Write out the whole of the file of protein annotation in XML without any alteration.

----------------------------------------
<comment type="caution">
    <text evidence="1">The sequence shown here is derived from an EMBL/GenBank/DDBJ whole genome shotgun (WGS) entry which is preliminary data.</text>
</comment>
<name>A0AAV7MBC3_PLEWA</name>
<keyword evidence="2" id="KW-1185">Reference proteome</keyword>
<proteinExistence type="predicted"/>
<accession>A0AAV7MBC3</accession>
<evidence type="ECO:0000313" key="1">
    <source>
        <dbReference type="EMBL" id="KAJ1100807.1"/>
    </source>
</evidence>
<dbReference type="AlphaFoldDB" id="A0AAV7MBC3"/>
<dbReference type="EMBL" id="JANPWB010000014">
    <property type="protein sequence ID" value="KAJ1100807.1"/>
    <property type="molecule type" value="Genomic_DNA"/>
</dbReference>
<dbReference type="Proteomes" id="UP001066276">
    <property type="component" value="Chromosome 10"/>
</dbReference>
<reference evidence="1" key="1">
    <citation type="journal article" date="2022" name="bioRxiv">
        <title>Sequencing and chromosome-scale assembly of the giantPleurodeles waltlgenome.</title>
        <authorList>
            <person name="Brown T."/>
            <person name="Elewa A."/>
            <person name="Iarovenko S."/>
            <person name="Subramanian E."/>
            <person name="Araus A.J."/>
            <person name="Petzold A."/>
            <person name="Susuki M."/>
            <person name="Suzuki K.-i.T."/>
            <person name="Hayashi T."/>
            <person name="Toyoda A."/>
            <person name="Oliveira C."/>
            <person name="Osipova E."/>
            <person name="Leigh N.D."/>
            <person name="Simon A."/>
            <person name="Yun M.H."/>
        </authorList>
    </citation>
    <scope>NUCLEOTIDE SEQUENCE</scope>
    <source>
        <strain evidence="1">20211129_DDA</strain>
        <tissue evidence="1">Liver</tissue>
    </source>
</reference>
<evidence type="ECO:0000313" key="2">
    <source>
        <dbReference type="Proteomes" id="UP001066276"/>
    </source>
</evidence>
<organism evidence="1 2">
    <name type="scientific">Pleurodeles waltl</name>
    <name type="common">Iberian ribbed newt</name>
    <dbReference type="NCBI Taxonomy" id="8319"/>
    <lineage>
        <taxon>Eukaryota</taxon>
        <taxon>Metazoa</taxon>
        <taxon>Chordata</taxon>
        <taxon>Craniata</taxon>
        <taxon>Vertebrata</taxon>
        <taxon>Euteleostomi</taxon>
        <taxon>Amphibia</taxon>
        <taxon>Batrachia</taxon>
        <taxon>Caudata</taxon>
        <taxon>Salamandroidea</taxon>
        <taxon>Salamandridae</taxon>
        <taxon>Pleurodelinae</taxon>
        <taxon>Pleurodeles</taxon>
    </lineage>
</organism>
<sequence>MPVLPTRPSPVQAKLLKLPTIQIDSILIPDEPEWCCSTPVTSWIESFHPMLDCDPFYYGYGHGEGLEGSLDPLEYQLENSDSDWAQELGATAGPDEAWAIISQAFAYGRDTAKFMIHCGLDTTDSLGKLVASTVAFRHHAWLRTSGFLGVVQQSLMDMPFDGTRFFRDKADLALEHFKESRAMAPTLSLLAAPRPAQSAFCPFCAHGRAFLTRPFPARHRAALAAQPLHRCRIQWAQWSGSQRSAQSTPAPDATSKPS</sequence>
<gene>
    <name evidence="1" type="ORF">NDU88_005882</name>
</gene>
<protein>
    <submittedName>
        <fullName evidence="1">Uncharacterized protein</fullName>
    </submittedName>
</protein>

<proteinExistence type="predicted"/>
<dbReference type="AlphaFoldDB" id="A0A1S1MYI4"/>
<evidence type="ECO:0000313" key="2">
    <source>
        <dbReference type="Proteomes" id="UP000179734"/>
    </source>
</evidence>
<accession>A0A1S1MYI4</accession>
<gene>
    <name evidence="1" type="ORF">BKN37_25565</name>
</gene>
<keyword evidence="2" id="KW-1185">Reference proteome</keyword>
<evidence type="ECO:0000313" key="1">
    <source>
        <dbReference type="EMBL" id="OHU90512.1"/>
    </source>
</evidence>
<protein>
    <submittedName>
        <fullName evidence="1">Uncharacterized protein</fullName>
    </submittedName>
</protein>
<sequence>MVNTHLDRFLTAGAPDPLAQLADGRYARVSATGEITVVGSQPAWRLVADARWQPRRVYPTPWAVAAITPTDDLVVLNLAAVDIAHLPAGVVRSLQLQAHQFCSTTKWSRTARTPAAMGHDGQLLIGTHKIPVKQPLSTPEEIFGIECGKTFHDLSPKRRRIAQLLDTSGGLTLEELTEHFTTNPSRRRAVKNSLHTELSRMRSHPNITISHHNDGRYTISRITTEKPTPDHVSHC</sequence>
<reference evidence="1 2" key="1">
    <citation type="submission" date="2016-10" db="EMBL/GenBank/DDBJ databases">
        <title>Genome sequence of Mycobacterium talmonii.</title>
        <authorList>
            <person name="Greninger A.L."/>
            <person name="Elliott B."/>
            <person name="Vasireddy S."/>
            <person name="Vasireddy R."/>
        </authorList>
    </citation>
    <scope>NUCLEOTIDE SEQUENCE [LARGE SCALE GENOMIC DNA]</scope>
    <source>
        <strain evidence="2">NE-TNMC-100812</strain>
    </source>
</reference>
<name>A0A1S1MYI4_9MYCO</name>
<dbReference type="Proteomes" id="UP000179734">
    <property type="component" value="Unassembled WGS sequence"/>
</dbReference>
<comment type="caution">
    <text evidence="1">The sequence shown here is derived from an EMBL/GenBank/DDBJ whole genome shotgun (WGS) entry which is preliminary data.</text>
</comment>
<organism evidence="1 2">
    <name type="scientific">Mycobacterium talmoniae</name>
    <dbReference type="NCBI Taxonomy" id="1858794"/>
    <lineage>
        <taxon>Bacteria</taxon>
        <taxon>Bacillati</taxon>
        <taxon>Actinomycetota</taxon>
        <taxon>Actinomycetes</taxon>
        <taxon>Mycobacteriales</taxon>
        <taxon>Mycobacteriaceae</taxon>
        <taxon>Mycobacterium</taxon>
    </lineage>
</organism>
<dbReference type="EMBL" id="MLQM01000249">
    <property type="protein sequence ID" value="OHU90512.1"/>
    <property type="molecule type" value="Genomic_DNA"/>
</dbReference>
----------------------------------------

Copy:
<comment type="caution">
    <text evidence="1">The sequence shown here is derived from an EMBL/GenBank/DDBJ whole genome shotgun (WGS) entry which is preliminary data.</text>
</comment>
<name>A0AAV7MBC3_PLEWA</name>
<keyword evidence="2" id="KW-1185">Reference proteome</keyword>
<proteinExistence type="predicted"/>
<accession>A0AAV7MBC3</accession>
<evidence type="ECO:0000313" key="1">
    <source>
        <dbReference type="EMBL" id="KAJ1100807.1"/>
    </source>
</evidence>
<dbReference type="AlphaFoldDB" id="A0AAV7MBC3"/>
<dbReference type="EMBL" id="JANPWB010000014">
    <property type="protein sequence ID" value="KAJ1100807.1"/>
    <property type="molecule type" value="Genomic_DNA"/>
</dbReference>
<dbReference type="Proteomes" id="UP001066276">
    <property type="component" value="Chromosome 10"/>
</dbReference>
<reference evidence="1" key="1">
    <citation type="journal article" date="2022" name="bioRxiv">
        <title>Sequencing and chromosome-scale assembly of the giantPleurodeles waltlgenome.</title>
        <authorList>
            <person name="Brown T."/>
            <person name="Elewa A."/>
            <person name="Iarovenko S."/>
            <person name="Subramanian E."/>
            <person name="Araus A.J."/>
            <person name="Petzold A."/>
            <person name="Susuki M."/>
            <person name="Suzuki K.-i.T."/>
            <person name="Hayashi T."/>
            <person name="Toyoda A."/>
            <person name="Oliveira C."/>
            <person name="Osipova E."/>
            <person name="Leigh N.D."/>
            <person name="Simon A."/>
            <person name="Yun M.H."/>
        </authorList>
    </citation>
    <scope>NUCLEOTIDE SEQUENCE</scope>
    <source>
        <strain evidence="1">20211129_DDA</strain>
        <tissue evidence="1">Liver</tissue>
    </source>
</reference>
<evidence type="ECO:0000313" key="2">
    <source>
        <dbReference type="Proteomes" id="UP001066276"/>
    </source>
</evidence>
<organism evidence="1 2">
    <name type="scientific">Pleurodeles waltl</name>
    <name type="common">Iberian ribbed newt</name>
    <dbReference type="NCBI Taxonomy" id="8319"/>
    <lineage>
        <taxon>Eukaryota</taxon>
        <taxon>Metazoa</taxon>
        <taxon>Chordata</taxon>
        <taxon>Craniata</taxon>
        <taxon>Vertebrata</taxon>
        <taxon>Euteleostomi</taxon>
        <taxon>Amphibia</taxon>
        <taxon>Batrachia</taxon>
        <taxon>Caudata</taxon>
        <taxon>Salamandroidea</taxon>
        <taxon>Salamandridae</taxon>
        <taxon>Pleurodelinae</taxon>
        <taxon>Pleurodeles</taxon>
    </lineage>
</organism>
<sequence>MPVLPTRPSPVQAKLLKLPTIQIDSILIPDEPEWCCSTPVTSWIESFHPMLDCDPFYYGYGHGEGLEGSLDPLEYQLENSDSDWAQELGATAGPDEAWAIISQAFAYGRDTAKFMIHCGLDTTDSLGKLVASTVAFRHHAWLRTSGFLGVVQQSLMDMPFDGTRFFRDKADLALEHFKESRAMAPTLSLLAAPRPAQSAFCPFCAHGRAFLTRPFPARHRAALAAQPLHRCRIQWAQWSGSQRSAQSTPAPDATSKPS</sequence>
<gene>
    <name evidence="1" type="ORF">NDU88_005882</name>
</gene>
<protein>
    <submittedName>
        <fullName evidence="1">Uncharacterized protein</fullName>
    </submittedName>
</protein>

<proteinExistence type="predicted"/>
<dbReference type="AlphaFoldDB" id="A0A1S1MYI4"/>
<evidence type="ECO:0000313" key="2">
    <source>
        <dbReference type="Proteomes" id="UP000179734"/>
    </source>
</evidence>
<accession>A0A1S1MYI4</accession>
<gene>
    <name evidence="1" type="ORF">BKN37_25565</name>
</gene>
<keyword evidence="2" id="KW-1185">Reference proteome</keyword>
<evidence type="ECO:0000313" key="1">
    <source>
        <dbReference type="EMBL" id="OHU90512.1"/>
    </source>
</evidence>
<protein>
    <submittedName>
        <fullName evidence="1">Uncharacterized protein</fullName>
    </submittedName>
</protein>
<sequence>MVNTHLDRFLTAGAPDPLAQLADGRYARVSATGEITVVGSQPAWRLVADARWQPRRVYPTPWAVAAITPTDDLVVLNLAAVDIAHLPAGVVRSLQLQAHQFCSTTKWSRTARTPAAMGHDGQLLIGTHKIPVKQPLSTPEEIFGIECGKTFHDLSPKRRRIAQLLDTSGGLTLEELTEHFTTNPSRRRAVKNSLHTELSRMRSHPNITISHHNDGRYTISRITTEKPTPDHVSHC</sequence>
<reference evidence="1 2" key="1">
    <citation type="submission" date="2016-10" db="EMBL/GenBank/DDBJ databases">
        <title>Genome sequence of Mycobacterium talmonii.</title>
        <authorList>
            <person name="Greninger A.L."/>
            <person name="Elliott B."/>
            <person name="Vasireddy S."/>
            <person name="Vasireddy R."/>
        </authorList>
    </citation>
    <scope>NUCLEOTIDE SEQUENCE [LARGE SCALE GENOMIC DNA]</scope>
    <source>
        <strain evidence="2">NE-TNMC-100812</strain>
    </source>
</reference>
<name>A0A1S1MYI4_9MYCO</name>
<dbReference type="Proteomes" id="UP000179734">
    <property type="component" value="Unassembled WGS sequence"/>
</dbReference>
<comment type="caution">
    <text evidence="1">The sequence shown here is derived from an EMBL/GenBank/DDBJ whole genome shotgun (WGS) entry which is preliminary data.</text>
</comment>
<organism evidence="1 2">
    <name type="scientific">Mycobacterium talmoniae</name>
    <dbReference type="NCBI Taxonomy" id="1858794"/>
    <lineage>
        <taxon>Bacteria</taxon>
        <taxon>Bacillati</taxon>
        <taxon>Actinomycetota</taxon>
        <taxon>Actinomycetes</taxon>
        <taxon>Mycobacteriales</taxon>
        <taxon>Mycobacteriaceae</taxon>
        <taxon>Mycobacterium</taxon>
    </lineage>
</organism>
<dbReference type="EMBL" id="MLQM01000249">
    <property type="protein sequence ID" value="OHU90512.1"/>
    <property type="molecule type" value="Genomic_DNA"/>
</dbReference>